BEIJING (TheStreet) -- China's biggest banks have been told it's their job to pull the nation's collapsing property market back from the brink.
Marching orders for the Industrial and Commercial Bank of China (IDCBF) , China Construction Bank (CICHF) and other lenders were announced by the central bank Tuesday a few hours after the release of dismal market data for April.
New home sales by floor space fell 6.9% and by revenue declined 7.8% to 1.83 trillion yuan in April compared to the same month 2013, the National Bureau of Statistics reported. Those figures followed first quarter 2014 declines of 3.8% by floor space and 5.2% by revenue.
The People's Bank of China Web site said its Deputy Governor Liu Shiyu had discussed housing issues and speeding up mortgage approvals with executives from 15 commercial banks and the Big Five state-owned banks - ICBC, Construction, Bank of China, Agricultural Bank of China and Bank of Communications (BCMXY) .
Bankers were told to "give priority" and "improve efficiency and give timely approvals" to mortgage applicants.
"It's a reasonable allocation of credit resources to give priority to... families for obtaining their own, regular commercial housing loans," the central bank Web site said.
Banks in some parts of the country, notably in cities and provinces near Shanghai, have reportedly been slowing or even freezing mortgage loans in the face of rapidly declining prices. Some developers have defaulted on construction loans and abandoned unfinished apartment complexes.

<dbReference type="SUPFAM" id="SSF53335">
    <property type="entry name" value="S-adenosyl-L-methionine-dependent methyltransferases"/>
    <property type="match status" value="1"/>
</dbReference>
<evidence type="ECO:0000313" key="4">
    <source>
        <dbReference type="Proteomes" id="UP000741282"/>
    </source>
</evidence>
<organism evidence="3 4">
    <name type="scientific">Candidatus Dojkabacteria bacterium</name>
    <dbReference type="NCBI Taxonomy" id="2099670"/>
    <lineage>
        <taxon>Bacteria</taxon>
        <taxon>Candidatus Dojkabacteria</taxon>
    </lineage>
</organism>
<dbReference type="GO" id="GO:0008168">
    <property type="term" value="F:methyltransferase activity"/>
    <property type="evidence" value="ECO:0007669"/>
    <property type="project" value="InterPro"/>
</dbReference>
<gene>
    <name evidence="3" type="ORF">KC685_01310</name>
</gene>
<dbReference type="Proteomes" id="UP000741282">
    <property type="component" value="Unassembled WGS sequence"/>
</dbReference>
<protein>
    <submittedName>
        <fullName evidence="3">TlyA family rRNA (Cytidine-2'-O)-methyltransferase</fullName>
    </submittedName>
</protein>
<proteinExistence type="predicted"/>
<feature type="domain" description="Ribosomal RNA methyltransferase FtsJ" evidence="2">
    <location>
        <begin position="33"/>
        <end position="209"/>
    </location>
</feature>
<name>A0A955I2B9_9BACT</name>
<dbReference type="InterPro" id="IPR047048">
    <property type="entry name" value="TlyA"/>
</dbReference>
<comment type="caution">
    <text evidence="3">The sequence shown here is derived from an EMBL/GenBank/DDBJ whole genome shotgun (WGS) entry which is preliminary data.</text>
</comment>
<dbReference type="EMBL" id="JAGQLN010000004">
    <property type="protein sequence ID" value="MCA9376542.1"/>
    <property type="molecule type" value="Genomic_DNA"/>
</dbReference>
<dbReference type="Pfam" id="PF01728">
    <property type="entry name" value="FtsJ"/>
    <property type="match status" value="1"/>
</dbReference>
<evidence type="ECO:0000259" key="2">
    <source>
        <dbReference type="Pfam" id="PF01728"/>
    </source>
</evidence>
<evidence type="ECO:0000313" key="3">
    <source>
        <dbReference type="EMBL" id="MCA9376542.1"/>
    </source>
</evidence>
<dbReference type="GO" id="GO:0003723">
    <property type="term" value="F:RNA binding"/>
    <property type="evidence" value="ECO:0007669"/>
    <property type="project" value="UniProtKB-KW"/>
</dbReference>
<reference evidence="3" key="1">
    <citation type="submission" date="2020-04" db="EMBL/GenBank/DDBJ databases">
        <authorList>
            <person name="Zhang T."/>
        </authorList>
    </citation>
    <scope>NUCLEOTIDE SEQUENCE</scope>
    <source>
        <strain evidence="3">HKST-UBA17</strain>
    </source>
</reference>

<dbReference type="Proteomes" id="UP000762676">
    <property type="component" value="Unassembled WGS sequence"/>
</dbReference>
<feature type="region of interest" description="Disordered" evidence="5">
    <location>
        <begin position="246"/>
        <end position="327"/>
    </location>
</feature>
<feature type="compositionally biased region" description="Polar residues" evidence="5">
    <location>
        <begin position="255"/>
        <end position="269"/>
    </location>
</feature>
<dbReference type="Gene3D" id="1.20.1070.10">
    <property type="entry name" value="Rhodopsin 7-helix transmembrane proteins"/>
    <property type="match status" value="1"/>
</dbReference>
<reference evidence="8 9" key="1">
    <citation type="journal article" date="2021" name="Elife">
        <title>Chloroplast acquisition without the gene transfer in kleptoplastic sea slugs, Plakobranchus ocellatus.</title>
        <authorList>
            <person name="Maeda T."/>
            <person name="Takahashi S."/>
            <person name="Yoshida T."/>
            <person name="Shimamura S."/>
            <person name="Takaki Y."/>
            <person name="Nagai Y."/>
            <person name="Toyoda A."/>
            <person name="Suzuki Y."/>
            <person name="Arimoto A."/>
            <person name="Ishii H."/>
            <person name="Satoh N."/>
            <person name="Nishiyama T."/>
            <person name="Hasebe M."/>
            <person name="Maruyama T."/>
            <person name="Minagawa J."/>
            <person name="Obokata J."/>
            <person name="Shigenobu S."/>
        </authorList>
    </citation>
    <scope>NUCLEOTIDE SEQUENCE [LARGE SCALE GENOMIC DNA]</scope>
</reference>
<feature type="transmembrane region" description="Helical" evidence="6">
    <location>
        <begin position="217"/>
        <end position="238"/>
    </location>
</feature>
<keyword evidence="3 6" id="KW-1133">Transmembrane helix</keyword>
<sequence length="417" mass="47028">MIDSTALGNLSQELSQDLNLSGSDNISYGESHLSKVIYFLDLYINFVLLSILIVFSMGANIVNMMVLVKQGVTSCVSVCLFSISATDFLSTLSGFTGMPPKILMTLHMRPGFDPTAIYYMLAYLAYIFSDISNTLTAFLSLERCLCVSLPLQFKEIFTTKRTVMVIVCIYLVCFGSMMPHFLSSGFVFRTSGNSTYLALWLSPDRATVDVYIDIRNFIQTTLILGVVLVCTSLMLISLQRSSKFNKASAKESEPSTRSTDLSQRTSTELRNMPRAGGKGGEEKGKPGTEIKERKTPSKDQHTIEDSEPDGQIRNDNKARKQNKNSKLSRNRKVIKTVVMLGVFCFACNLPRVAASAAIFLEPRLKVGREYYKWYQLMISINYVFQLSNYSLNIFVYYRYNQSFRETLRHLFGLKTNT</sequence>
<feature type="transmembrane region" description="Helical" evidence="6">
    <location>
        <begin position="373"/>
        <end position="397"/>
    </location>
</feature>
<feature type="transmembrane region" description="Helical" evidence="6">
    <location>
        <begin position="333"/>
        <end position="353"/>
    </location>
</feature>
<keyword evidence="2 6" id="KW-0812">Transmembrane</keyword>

In separate reports, analysts with Nomura and Societe Generale left no doubt that the real estate tailspin is threatening the Chinese economy. Nomura warned the slowdown could push the year-end GDP growth rate down to 6% and wildly miss the government's 7.5% target.
Both reports cited an oversupply of new housing as a key concern. Nomura said new home floor space has grown an average 13.6% annually since 2000 and "this trend looks set to continue in 2014," even though China's urban population is only growing 3.7% annually.
Nomura also raised questions about possible data-fudging aimed at hiding the extent of the housing oversupply. "Official inventory levels may understate the true scale of inventory accumulation, as real estate developers and local governments may be reluctant to publicize huge stocks in the local data."
In Societe Generale's report, Hong Kong-based analyst Wei Yao wrote that "many Chinese cities are already suffering from oversupply issues.
"Although further urbanization will continue to support demand growth," she wrote, "the pace of urban population growth in the next decade will still slow, and there is a big affordability gap for rural migrants."
Yao suggested the government and its banks consider "measured and targeted credit easing" which "might avoid a nationwide crash. But some overly stretched cities -- in terms of over-supply and leverage -- will still experience severe pain."
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